Absentee owners. Single-minded concern for the bottom line. Friction between workers and management. Hostile takeovers at the hands of avaricious and unaccountable multinational interests. The story of America's industrial decline is all too familiar-and yet, somehow, still hard to fathom. Jamie Sayen spent years interviewing residents of Groveton, New Hampshire, about the century-long saga of their company town. The community's paper mill had been its economic engine since the early 1900s. Purchased and revived by local ownership in the postwar decades, the mill merged with Diamond International in 1968. It fell victim to British financier James Goldsmith's hostile takeover in 1982, then suffered through a series of owners with no roots in the community until its eventual demise in 2007. Drawing on conversations with scores of former mill workers, Sayen reconstructs the mill's human history: the smells of pulp and wood, the injuries and deaths, the struggles of women for equal pay and fair treatment, and the devastating impact of global capitalism on a small New England town. This is a heartbreaking story of the decimation of industrial America.
In 1889, Samuel Winkworth Silver's rubber and electrical factory was the site of a massive worker revolt that upended the London industrial district which bore his name: Silvertown. The workers, long ignored by traditional craft unions, aligned themselves with the socialist-led 'New Unionism' movement. They shut down Silvertown and, in the process, helped to launch a more radical, modern labour movement. With a foreword by John Callow and an introductory comment by John Marriott.
Save Our Unions: Dispatches From A Movement in Distress brings together recent essays and reporting by labor journalist Steve Early. The author illuminates the challenges facing U.S. workers, whether they're trying to democratize their union, win a strike, defend past contract gains, or bargain with management for the first time. Drawing on forty years of personal experience, Early writes about cross-border union campaigning, labor strategies for organizing and health care reform, and political initiatives that might lessen worker dependence on the Democratic Party. Save Our Unions contains vivid portraits of rank-and-file heroes and heroines, both well-known and unsung. It takes readers to union conventions and funerals, strikes and picket-lines, celebrations of labor's past and struggles to insure that unions still have a future in the 21st century. The book's insight, analysis and advocacy make this an important contribution to the project of labor revitalization and reform.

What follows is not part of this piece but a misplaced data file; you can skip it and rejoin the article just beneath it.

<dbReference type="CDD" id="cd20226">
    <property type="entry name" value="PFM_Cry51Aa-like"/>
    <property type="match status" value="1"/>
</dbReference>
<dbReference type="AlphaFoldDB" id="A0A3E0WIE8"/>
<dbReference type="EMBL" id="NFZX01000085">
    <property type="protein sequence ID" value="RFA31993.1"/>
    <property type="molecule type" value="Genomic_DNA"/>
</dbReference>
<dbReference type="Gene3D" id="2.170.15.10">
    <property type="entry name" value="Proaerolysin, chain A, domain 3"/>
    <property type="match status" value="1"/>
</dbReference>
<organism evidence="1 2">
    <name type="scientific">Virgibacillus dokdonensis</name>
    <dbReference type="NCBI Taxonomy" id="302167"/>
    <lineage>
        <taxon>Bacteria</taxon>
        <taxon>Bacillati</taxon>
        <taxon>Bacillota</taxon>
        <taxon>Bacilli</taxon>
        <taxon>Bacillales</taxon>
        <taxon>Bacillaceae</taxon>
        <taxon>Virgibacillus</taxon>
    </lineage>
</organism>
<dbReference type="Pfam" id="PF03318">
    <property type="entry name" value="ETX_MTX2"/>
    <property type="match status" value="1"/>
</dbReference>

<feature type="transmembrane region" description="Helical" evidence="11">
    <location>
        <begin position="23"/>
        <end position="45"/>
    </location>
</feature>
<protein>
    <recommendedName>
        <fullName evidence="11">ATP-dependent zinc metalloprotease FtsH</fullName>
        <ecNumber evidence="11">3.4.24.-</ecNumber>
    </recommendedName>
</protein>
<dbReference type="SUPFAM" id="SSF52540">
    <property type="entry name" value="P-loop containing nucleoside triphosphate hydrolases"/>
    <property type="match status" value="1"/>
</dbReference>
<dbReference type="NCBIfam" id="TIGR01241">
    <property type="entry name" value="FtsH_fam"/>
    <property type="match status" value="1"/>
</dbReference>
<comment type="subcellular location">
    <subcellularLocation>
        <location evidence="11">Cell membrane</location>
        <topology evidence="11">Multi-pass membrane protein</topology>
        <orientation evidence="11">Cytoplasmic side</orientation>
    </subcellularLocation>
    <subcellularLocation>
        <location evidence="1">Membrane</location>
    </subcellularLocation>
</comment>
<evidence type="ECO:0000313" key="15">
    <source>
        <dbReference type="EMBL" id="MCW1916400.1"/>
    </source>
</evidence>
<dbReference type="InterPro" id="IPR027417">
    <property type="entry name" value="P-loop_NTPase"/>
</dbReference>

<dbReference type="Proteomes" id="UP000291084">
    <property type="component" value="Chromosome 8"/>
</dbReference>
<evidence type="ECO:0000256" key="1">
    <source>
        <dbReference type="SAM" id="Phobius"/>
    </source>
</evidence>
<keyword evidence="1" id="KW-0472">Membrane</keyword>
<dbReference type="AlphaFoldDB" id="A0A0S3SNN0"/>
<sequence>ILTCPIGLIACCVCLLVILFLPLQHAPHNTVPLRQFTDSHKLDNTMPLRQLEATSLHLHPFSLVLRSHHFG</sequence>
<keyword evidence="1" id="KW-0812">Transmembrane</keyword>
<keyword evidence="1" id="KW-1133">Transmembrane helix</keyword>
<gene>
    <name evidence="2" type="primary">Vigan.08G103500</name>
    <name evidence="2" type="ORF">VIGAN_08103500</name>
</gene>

A violent period of American labor history reached its bloody apex
in 1937 when rattled Chicago police shot, clubbed and gassed a
group of men, women and children attempting to picket Republic
Steel's South Chicago plant. Ten died and over one hundred were
wounded in what became known as the Memorial Day Massacre. A
newsreel camera captured about eight minutes of the confrontation,
yet local and congressional investigations amazingly reached
opposite conclusions about what happened and why. In the first book
on the subject, John Hogan sifts through the conflicting reports of
all those entangled in that fateful day, including union leaders,
news reporters and an undercover National Guard observer revealed
after seventy-six years.
The Dublin lockout of 1913 is the most important industrial struggle in Irish history. It was a concerted attempt to crush militant trade unionism once and for all. With incredible courage the Dublin workers, led by Jim Larkin and the Irish Transport and General Workers Union, held out for nearly six months. A century on we can still learn tremendous lessons in the power of the rank and file, solidarity and the kind of revolutionary leadership we need in the labour movement.
Between 1880 and 1914, there was a widespread public debate about the threat of women's work to their bodies, reproductive abilities and the future of the race. Stimulated by a series of sensational stories in the new journalistic press, this debate included politicians, doctors, working men and diverse feminist organisations. In response, the government enacted special legislative measures, known as dangerous trades regulations, to protect women and their unborn children in the white lead and pottery trades. This book explores this debate and places it within the context of the new journalism, medical theories about lead poisoning and women's bodies, the rise of labour, and the expansion of feminist activism. Most significantly, it demonstrates how ideas about sexual difference decisively shaped the construction of these important measures. This led to a gendered definition of dangerous work, one that negated evidence about unsafe working conditions that posed a threat to both working women and men. It also led to the introduction of practices that resemble what we today call 'foetal protection'. Dr CAROLYN MALONE is associate professor of history at Ball State University, Muncie, Indiana.